Leigh Ledare's record of his mother's life pulls no such punches.
A rapidly emerging US photographer whose practice has been compared to artists such as Nan Goldin and Larry Clark (both of whom have supported his work), Ledare uses photography, video, text and archival materials to map the complex arena of photographer and subject.
His best-known - and most troubling - project to date focuses on his mother, Tina Peterson.
Consisting of the artist's own photographs alongside texts, interviews and family memorabilia, Ledare explores her life through emphasis on various relationships: with himself; with a succession of lovers; with fleeting fame and, most importantly, her own sense of identity.
Our earliest glimpse of Tina is as a teenage model in a girls' magazine. Training at the time to be a ballerina, she eventually danced with both the Joffrey corps and New York City Ballet.
Having briefly established the nature of her early life and career, the archive starts to take on a very different tone with the inclusion of clipped-out classified ads: "EXOTIC DANCERóNot kidding! Beautiful, glamorous, sexy, intelligent & talented former ballerina & serious artist ... who excels at fantasy and reality... ".
Henceforth, Tina appears in a succession of Playboy-style poses; legs splayed to reveal a depilated crotch, cavorting with young lovers, or even caressing her son in a way that seems to fall on the dubious side of maternal.
Tina's wording in her ads is almost eerily on the mark, her unorthodox combination of fantasy and reality fuelling an unexpected, disconcerting portrait.
While Ledare's project clearly occupies very different territory to that of Trecartin, a surprising number of thematic echoes and overlaps unite the work of both artists.
Most obviously, each explores a subversion of generally accepted realities, a refusal to comply with established norms ranging from linear temporality and logic to expectation surrounding familial relationships.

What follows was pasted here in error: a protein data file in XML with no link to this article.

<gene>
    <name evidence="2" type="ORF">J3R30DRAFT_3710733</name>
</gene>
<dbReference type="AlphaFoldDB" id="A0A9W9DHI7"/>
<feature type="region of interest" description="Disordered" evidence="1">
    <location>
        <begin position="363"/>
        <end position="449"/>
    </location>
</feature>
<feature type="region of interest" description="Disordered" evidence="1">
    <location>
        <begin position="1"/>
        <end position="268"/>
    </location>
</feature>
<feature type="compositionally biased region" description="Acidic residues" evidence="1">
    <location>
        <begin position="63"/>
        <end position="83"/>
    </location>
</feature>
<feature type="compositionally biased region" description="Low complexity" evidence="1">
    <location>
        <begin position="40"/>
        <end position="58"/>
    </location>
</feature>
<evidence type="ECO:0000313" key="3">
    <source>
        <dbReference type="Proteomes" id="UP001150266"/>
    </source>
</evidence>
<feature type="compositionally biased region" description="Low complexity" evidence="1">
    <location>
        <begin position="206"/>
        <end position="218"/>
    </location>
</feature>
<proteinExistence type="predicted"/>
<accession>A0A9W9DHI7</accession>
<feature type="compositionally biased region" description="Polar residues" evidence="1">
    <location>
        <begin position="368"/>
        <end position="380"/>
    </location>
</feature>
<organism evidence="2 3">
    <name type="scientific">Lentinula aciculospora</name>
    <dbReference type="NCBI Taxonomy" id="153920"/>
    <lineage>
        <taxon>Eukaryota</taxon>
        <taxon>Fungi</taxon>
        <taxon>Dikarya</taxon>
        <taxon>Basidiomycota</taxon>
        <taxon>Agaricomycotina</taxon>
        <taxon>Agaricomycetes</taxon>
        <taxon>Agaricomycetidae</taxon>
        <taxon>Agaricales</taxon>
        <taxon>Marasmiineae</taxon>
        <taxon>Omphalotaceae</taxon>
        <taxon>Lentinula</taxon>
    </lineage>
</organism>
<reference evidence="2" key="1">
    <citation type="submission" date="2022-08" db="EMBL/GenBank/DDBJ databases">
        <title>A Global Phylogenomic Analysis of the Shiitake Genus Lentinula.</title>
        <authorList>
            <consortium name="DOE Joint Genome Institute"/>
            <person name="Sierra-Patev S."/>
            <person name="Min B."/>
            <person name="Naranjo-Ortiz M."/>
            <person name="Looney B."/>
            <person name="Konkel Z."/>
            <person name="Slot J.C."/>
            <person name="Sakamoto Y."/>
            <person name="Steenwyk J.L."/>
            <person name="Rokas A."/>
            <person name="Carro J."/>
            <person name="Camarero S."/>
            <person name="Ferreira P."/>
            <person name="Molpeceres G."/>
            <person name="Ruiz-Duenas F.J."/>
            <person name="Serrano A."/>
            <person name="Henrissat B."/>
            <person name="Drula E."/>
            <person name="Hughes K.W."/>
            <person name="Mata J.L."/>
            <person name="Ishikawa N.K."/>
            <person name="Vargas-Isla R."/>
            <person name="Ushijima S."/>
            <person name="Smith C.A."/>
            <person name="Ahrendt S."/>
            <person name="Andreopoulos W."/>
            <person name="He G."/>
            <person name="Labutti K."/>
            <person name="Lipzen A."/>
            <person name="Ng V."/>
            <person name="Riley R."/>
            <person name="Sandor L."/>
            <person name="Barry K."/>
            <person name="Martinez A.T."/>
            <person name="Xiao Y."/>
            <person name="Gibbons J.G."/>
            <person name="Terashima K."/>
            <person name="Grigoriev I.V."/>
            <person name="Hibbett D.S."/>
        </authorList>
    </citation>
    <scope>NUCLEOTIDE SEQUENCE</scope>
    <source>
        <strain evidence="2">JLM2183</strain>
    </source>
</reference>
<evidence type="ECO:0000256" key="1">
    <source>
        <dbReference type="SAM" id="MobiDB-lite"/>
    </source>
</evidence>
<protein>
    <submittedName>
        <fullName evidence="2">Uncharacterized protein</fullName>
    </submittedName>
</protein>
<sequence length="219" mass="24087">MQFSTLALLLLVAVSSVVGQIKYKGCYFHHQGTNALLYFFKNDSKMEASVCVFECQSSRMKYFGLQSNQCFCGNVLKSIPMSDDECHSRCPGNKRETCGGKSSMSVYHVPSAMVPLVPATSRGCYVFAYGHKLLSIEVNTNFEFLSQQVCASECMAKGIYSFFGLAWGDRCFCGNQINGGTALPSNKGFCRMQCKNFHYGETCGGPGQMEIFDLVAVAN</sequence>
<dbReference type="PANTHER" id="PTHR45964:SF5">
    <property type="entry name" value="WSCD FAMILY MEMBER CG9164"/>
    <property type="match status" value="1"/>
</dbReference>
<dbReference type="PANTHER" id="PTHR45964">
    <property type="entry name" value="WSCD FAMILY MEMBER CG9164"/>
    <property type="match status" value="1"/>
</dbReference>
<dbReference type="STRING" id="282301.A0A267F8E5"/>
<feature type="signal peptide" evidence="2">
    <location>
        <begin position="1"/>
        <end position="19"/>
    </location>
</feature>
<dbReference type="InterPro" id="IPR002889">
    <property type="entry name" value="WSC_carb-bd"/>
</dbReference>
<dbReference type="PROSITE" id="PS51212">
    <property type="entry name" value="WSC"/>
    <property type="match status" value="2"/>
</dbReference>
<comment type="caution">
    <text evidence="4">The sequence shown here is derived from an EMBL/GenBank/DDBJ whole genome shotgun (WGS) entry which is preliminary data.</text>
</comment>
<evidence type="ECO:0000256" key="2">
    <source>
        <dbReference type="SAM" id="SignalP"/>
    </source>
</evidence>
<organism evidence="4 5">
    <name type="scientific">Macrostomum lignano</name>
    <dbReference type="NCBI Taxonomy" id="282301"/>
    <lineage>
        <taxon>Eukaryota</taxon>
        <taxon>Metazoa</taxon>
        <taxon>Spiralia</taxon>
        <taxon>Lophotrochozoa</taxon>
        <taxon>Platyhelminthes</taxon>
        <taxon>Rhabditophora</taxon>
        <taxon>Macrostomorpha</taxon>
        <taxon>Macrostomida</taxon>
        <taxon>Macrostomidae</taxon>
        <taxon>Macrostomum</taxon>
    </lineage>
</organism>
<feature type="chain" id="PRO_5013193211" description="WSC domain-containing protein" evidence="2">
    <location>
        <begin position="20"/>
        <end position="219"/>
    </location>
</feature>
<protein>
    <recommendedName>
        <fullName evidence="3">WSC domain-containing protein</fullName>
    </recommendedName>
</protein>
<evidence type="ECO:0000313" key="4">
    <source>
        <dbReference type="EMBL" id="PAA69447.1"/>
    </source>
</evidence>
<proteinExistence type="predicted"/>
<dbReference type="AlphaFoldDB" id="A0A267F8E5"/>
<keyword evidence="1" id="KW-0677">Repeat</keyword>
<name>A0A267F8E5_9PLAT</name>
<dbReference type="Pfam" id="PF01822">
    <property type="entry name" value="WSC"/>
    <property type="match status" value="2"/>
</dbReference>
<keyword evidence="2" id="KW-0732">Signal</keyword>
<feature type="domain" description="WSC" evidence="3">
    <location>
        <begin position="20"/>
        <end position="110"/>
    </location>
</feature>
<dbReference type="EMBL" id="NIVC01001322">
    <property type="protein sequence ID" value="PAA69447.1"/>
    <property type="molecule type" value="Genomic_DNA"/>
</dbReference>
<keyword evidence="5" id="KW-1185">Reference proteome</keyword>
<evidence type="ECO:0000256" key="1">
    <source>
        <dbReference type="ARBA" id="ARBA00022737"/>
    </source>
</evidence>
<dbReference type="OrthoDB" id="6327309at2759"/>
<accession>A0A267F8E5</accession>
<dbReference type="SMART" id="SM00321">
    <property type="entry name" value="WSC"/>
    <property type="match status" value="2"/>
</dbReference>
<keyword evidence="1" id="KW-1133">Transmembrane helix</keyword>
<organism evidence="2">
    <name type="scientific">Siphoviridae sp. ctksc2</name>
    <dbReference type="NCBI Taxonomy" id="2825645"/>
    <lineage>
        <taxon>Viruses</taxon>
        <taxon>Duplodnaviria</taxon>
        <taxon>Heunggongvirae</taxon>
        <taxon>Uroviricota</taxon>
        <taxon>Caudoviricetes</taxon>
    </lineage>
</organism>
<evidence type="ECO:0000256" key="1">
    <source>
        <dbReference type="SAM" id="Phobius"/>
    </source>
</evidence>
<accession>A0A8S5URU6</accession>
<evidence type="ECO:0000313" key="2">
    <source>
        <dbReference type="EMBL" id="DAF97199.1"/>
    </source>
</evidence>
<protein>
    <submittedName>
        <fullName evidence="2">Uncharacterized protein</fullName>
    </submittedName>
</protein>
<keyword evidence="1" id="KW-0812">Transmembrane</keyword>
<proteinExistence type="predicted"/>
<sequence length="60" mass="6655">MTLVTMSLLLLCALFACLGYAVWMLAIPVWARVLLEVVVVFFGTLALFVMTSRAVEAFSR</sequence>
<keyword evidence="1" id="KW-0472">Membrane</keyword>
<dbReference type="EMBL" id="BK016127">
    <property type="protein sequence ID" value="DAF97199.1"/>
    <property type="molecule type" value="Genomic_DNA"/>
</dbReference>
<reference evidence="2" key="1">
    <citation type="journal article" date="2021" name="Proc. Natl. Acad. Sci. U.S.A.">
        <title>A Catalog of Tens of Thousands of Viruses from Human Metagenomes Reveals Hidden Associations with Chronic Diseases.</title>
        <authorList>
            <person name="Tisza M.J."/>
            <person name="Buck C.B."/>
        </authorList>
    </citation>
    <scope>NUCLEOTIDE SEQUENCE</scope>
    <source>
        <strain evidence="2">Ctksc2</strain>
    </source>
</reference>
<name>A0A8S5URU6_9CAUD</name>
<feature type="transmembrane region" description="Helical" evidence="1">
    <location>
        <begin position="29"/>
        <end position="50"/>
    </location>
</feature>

While opting for almost entirely antithetical narrative formats, each artist leads the viewer on a similar journey: Trecartin by fragmenting meaning within a kind of absurdist universe, and Ledare by closely documenting a reality so unfamiliar, so potentially disturbing, that it also appears improbable, unnatural.
Trecartin's sexless freaks are, ostensibly, inversely paralleled by the highly sexualised persona of Ledare's "beautiful, glamorous" mother, but there's no doubt that Tina herself runs the risk of being judged similarly grotesque: a misfit inhabiting an ambiguous world of her own making.
In both bodies of work, too, the issue of self remains curiously slippery. Trecartin's cast of characters resemble undifferentiated clones, while Tina, despite her continual presence, is strangely difficult to assess. Happily revealing her most intimate moments, her motivations for doing so appear obscure.
But perhaps the most salient connection of all lies in the complex issue of exposure; a theme which, through the work of both artists, is mined for its various semantic implications and growing relevance to contemporary society.
The disjoint narratives of Trecartin's movies are designed, of course, to reflect the erratic movements of our interaction with new media. And as the artist has consistently claimed, the key to understanding - or, at least, vicariously partaking of - his work's incoherent coherence is dependent upon our degree of exposure to a life lived online.
But it's the issue of personal exposure - the private made intentionally public - that fundamentally unites Ledare and Trecartin.
A willingness, even desire, to lay oneself open to mass scrutiny is a marked contemporary phenomenon fuelled, in no small part, by the inexorable rise of new media itself. And one of the least obvious, but nonetheless fundamental, aspects of both artists' practice is a commentary on our ever-increasing alacrity to face the lens; to be exposed to the public eye; to become media.